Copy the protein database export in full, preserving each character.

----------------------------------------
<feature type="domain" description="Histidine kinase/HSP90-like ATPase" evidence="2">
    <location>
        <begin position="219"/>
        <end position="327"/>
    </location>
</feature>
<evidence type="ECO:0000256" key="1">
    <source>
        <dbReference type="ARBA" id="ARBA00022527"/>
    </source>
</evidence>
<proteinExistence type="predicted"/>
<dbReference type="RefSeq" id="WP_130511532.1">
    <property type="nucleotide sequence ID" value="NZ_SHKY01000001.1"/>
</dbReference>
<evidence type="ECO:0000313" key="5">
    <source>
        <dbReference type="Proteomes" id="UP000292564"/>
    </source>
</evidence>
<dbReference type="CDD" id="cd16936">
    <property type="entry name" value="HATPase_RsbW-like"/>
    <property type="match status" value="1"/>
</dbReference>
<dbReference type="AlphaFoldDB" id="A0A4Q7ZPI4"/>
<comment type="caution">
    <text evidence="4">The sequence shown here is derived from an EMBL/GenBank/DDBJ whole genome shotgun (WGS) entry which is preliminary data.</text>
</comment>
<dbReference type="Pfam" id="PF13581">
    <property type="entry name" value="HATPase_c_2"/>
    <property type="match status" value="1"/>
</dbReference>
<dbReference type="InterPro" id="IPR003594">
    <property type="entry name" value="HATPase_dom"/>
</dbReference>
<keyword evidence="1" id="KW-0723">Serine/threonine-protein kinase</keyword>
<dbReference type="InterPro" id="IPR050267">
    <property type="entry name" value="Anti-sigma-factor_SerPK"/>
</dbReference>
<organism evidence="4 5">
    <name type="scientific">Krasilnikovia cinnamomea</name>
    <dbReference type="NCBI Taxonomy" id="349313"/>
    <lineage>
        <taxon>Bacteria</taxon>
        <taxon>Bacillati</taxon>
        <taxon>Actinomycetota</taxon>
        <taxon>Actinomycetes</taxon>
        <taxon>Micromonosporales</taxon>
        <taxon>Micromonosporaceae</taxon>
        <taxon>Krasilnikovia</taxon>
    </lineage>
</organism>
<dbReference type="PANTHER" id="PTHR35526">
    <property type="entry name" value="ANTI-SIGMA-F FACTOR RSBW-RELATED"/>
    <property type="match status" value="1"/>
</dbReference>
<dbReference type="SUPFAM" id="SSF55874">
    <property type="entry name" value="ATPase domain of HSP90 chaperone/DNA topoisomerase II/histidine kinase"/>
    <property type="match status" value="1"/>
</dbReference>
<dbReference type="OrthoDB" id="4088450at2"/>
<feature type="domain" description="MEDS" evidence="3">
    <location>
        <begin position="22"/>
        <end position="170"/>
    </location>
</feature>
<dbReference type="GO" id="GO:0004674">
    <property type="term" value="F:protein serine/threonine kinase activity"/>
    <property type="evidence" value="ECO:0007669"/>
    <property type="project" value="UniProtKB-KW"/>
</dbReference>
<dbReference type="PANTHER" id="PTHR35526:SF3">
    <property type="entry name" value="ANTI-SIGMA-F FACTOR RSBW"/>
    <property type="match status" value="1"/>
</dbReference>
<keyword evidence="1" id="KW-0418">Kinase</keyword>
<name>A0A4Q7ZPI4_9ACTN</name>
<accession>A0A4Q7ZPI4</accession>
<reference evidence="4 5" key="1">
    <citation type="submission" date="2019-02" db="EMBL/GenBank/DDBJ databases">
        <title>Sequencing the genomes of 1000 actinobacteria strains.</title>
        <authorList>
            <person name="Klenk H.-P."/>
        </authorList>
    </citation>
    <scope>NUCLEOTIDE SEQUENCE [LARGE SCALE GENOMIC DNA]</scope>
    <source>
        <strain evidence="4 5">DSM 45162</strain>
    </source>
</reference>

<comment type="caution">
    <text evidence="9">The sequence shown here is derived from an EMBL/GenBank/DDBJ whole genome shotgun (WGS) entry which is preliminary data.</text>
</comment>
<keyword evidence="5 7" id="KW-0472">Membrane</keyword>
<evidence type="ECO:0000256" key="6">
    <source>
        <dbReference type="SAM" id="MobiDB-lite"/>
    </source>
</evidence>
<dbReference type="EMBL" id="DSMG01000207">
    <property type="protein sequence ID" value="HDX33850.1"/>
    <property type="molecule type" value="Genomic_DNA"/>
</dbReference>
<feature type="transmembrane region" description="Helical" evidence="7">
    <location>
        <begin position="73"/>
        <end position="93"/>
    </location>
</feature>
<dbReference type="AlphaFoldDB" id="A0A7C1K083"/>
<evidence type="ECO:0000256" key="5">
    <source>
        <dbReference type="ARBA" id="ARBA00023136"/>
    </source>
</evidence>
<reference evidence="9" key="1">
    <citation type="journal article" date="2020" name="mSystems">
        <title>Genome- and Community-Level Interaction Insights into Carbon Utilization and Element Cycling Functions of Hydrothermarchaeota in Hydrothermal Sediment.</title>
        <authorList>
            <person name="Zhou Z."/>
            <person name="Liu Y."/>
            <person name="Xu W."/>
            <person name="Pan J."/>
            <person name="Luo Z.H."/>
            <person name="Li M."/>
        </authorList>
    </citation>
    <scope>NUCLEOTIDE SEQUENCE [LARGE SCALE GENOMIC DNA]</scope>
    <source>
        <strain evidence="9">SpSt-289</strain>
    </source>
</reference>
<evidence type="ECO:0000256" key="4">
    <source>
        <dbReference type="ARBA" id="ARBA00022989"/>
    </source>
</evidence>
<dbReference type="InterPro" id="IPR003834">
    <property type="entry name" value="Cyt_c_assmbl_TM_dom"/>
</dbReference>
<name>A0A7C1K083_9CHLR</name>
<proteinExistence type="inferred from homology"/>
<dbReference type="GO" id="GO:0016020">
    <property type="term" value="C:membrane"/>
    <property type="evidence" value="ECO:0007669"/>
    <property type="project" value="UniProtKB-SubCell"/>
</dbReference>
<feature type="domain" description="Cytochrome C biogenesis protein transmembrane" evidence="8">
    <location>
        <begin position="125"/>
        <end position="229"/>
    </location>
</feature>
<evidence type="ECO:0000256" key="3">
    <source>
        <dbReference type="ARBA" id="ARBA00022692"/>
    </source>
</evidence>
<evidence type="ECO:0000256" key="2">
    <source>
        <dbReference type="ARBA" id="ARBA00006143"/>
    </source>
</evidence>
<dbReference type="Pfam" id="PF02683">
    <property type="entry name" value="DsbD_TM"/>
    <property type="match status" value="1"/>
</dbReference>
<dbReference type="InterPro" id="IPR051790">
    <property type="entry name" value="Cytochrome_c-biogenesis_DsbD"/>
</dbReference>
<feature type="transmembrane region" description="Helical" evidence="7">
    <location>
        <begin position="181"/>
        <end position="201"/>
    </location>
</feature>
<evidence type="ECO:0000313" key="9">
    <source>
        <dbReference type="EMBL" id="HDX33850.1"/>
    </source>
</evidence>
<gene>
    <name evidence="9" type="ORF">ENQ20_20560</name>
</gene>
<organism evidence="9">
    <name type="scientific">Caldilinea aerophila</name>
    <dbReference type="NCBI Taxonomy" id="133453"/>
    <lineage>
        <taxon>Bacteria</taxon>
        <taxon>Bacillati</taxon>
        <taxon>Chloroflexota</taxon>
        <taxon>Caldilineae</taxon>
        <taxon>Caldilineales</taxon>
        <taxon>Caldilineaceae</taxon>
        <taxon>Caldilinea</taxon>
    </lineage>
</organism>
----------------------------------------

<feature type="domain" description="Histidine kinase/HSP90-like ATPase" evidence="2">
    <location>
        <begin position="219"/>
        <end position="327"/>
    </location>
</feature>
<evidence type="ECO:0000256" key="1">
    <source>
        <dbReference type="ARBA" id="ARBA00022527"/>
    </source>
</evidence>
<proteinExistence type="predicted"/>
<dbReference type="RefSeq" id="WP_130511532.1">
    <property type="nucleotide sequence ID" value="NZ_SHKY01000001.1"/>
</dbReference>
<evidence type="ECO:0000313" key="5">
    <source>
        <dbReference type="Proteomes" id="UP000292564"/>
    </source>
</evidence>
<dbReference type="CDD" id="cd16936">
    <property type="entry name" value="HATPase_RsbW-like"/>
    <property type="match status" value="1"/>
</dbReference>
<dbReference type="AlphaFoldDB" id="A0A4Q7ZPI4"/>
<comment type="caution">
    <text evidence="4">The sequence shown here is derived from an EMBL/GenBank/DDBJ whole genome shotgun (WGS) entry which is preliminary data.</text>
</comment>
<dbReference type="Pfam" id="PF13581">
    <property type="entry name" value="HATPase_c_2"/>
    <property type="match status" value="1"/>
</dbReference>
<dbReference type="InterPro" id="IPR003594">
    <property type="entry name" value="HATPase_dom"/>
</dbReference>
<keyword evidence="1" id="KW-0723">Serine/threonine-protein kinase</keyword>
<dbReference type="InterPro" id="IPR050267">
    <property type="entry name" value="Anti-sigma-factor_SerPK"/>
</dbReference>
<organism evidence="4 5">
    <name type="scientific">Krasilnikovia cinnamomea</name>
    <dbReference type="NCBI Taxonomy" id="349313"/>
    <lineage>
        <taxon>Bacteria</taxon>
        <taxon>Bacillati</taxon>
        <taxon>Actinomycetota</taxon>
        <taxon>Actinomycetes</taxon>
        <taxon>Micromonosporales</taxon>
        <taxon>Micromonosporaceae</taxon>
        <taxon>Krasilnikovia</taxon>
    </lineage>
</organism>
<dbReference type="PANTHER" id="PTHR35526">
    <property type="entry name" value="ANTI-SIGMA-F FACTOR RSBW-RELATED"/>
    <property type="match status" value="1"/>
</dbReference>
<dbReference type="SUPFAM" id="SSF55874">
    <property type="entry name" value="ATPase domain of HSP90 chaperone/DNA topoisomerase II/histidine kinase"/>
    <property type="match status" value="1"/>
</dbReference>
<dbReference type="OrthoDB" id="4088450at2"/>
<feature type="domain" description="MEDS" evidence="3">
    <location>
        <begin position="22"/>
        <end position="170"/>
    </location>
</feature>
<dbReference type="GO" id="GO:0004674">
    <property type="term" value="F:protein serine/threonine kinase activity"/>
    <property type="evidence" value="ECO:0007669"/>
    <property type="project" value="UniProtKB-KW"/>
</dbReference>
<dbReference type="PANTHER" id="PTHR35526:SF3">
    <property type="entry name" value="ANTI-SIGMA-F FACTOR RSBW"/>
    <property type="match status" value="1"/>
</dbReference>
<keyword evidence="1" id="KW-0418">Kinase</keyword>
<name>A0A4Q7ZPI4_9ACTN</name>
<accession>A0A4Q7ZPI4</accession>
<reference evidence="4 5" key="1">
    <citation type="submission" date="2019-02" db="EMBL/GenBank/DDBJ databases">
        <title>Sequencing the genomes of 1000 actinobacteria strains.</title>
        <authorList>
            <person name="Klenk H.-P."/>
        </authorList>
    </citation>
    <scope>NUCLEOTIDE SEQUENCE [LARGE SCALE GENOMIC DNA]</scope>
    <source>
        <strain evidence="4 5">DSM 45162</strain>
    </source>
</reference>

<comment type="caution">
    <text evidence="9">The sequence shown here is derived from an EMBL/GenBank/DDBJ whole genome shotgun (WGS) entry which is preliminary data.</text>
</comment>
<keyword evidence="5 7" id="KW-0472">Membrane</keyword>
<evidence type="ECO:0000256" key="6">
    <source>
        <dbReference type="SAM" id="MobiDB-lite"/>
    </source>
</evidence>
<dbReference type="EMBL" id="DSMG01000207">
    <property type="protein sequence ID" value="HDX33850.1"/>
    <property type="molecule type" value="Genomic_DNA"/>
</dbReference>
<feature type="transmembrane region" description="Helical" evidence="7">
    <location>
        <begin position="73"/>
        <end position="93"/>
    </location>
</feature>
<dbReference type="AlphaFoldDB" id="A0A7C1K083"/>
<evidence type="ECO:0000256" key="5">
    <source>
        <dbReference type="ARBA" id="ARBA00023136"/>
    </source>
</evidence>
<reference evidence="9" key="1">
    <citation type="journal article" date="2020" name="mSystems">
        <title>Genome- and Community-Level Interaction Insights into Carbon Utilization and Element Cycling Functions of Hydrothermarchaeota in Hydrothermal Sediment.</title>
        <authorList>
            <person name="Zhou Z."/>
            <person name="Liu Y."/>
            <person name="Xu W."/>
            <person name="Pan J."/>
            <person name="Luo Z.H."/>
            <person name="Li M."/>
        </authorList>
    </citation>
    <scope>NUCLEOTIDE SEQUENCE [LARGE SCALE GENOMIC DNA]</scope>
    <source>
        <strain evidence="9">SpSt-289</strain>
    </source>
</reference>
<evidence type="ECO:0000256" key="4">
    <source>
        <dbReference type="ARBA" id="ARBA00022989"/>
    </source>
</evidence>
<dbReference type="InterPro" id="IPR003834">
    <property type="entry name" value="Cyt_c_assmbl_TM_dom"/>
</dbReference>
<name>A0A7C1K083_9CHLR</name>
<proteinExistence type="inferred from homology"/>
<dbReference type="GO" id="GO:0016020">
    <property type="term" value="C:membrane"/>
    <property type="evidence" value="ECO:0007669"/>
    <property type="project" value="UniProtKB-SubCell"/>
</dbReference>
<feature type="domain" description="Cytochrome C biogenesis protein transmembrane" evidence="8">
    <location>
        <begin position="125"/>
        <end position="229"/>
    </location>
</feature>
<evidence type="ECO:0000256" key="3">
    <source>
        <dbReference type="ARBA" id="ARBA00022692"/>
    </source>
</evidence>
<evidence type="ECO:0000256" key="2">
    <source>
        <dbReference type="ARBA" id="ARBA00006143"/>
    </source>
</evidence>
<dbReference type="Pfam" id="PF02683">
    <property type="entry name" value="DsbD_TM"/>
    <property type="match status" value="1"/>
</dbReference>
<dbReference type="InterPro" id="IPR051790">
    <property type="entry name" value="Cytochrome_c-biogenesis_DsbD"/>
</dbReference>
<feature type="transmembrane region" description="Helical" evidence="7">
    <location>
        <begin position="181"/>
        <end position="201"/>
    </location>
</feature>
<evidence type="ECO:0000313" key="9">
    <source>
        <dbReference type="EMBL" id="HDX33850.1"/>
    </source>
</evidence>
<gene>
    <name evidence="9" type="ORF">ENQ20_20560</name>
</gene>
<organism evidence="9">
    <name type="scientific">Caldilinea aerophila</name>
    <dbReference type="NCBI Taxonomy" id="133453"/>
    <lineage>
        <taxon>Bacteria</taxon>
        <taxon>Bacillati</taxon>
        <taxon>Chloroflexota</taxon>
        <taxon>Caldilineae</taxon>
        <taxon>Caldilineales</taxon>
        <taxon>Caldilineaceae</taxon>
        <taxon>Caldilinea</taxon>
    </lineage>
</organism>